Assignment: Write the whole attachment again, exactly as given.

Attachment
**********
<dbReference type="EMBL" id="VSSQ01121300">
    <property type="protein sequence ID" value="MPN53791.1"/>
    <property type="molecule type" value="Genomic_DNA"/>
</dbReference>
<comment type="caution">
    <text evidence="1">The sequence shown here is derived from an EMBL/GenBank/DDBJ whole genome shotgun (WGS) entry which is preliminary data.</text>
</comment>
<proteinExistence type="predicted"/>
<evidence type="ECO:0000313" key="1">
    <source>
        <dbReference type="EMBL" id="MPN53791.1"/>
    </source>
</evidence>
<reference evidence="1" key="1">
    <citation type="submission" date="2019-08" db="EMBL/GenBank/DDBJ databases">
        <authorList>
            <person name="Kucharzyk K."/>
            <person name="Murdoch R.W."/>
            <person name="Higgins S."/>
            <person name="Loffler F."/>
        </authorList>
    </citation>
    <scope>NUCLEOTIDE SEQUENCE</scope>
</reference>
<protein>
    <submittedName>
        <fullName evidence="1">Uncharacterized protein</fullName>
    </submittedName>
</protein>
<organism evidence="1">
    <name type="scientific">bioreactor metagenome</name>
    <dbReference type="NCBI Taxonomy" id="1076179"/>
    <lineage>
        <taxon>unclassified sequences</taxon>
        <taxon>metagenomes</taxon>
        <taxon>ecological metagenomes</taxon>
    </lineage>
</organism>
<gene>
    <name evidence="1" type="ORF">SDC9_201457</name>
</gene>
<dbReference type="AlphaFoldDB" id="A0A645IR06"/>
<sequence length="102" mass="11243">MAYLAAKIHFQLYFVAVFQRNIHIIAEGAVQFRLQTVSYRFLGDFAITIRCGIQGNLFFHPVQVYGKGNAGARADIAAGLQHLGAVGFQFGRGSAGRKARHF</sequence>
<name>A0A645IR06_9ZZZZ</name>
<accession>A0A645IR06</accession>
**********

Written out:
<dbReference type="EMBL" id="VSSQ01121300">
    <property type="protein sequence ID" value="MPN53791.1"/>
    <property type="molecule type" value="Genomic_DNA"/>
</dbReference>
<comment type="caution">
    <text evidence="1">The sequence shown here is derived from an EMBL/GenBank/DDBJ whole genome shotgun (WGS) entry which is preliminary data.</text>
</comment>
<proteinExistence type="predicted"/>
<evidence type="ECO:0000313" key="1">
    <source>
        <dbReference type="EMBL" id="MPN53791.1"/>
    </source>
</evidence>
<reference evidence="1" key="1">
    <citation type="submission" date="2019-08" db="EMBL/GenBank/DDBJ databases">
        <authorList>
            <person name="Kucharzyk K."/>
            <person name="Murdoch R.W."/>
            <person name="Higgins S."/>
            <person name="Loffler F."/>
        </authorList>
    </citation>
    <scope>NUCLEOTIDE SEQUENCE</scope>
</reference>
<protein>
    <submittedName>
        <fullName evidence="1">Uncharacterized protein</fullName>
    </submittedName>
</protein>
<organism evidence="1">
    <name type="scientific">bioreactor metagenome</name>
    <dbReference type="NCBI Taxonomy" id="1076179"/>
    <lineage>
        <taxon>unclassified sequences</taxon>
        <taxon>metagenomes</taxon>
        <taxon>ecological metagenomes</taxon>
    </lineage>
</organism>
<gene>
    <name evidence="1" type="ORF">SDC9_201457</name>
</gene>
<dbReference type="AlphaFoldDB" id="A0A645IR06"/>
<sequence length="102" mass="11243">MAYLAAKIHFQLYFVAVFQRNIHIIAEGAVQFRLQTVSYRFLGDFAITIRCGIQGNLFFHPVQVYGKGNAGARADIAAGLQHLGAVGFQFGRGSAGRKARHF</sequence>
<name>A0A645IR06_9ZZZZ</name>
<accession>A0A645IR06</accession>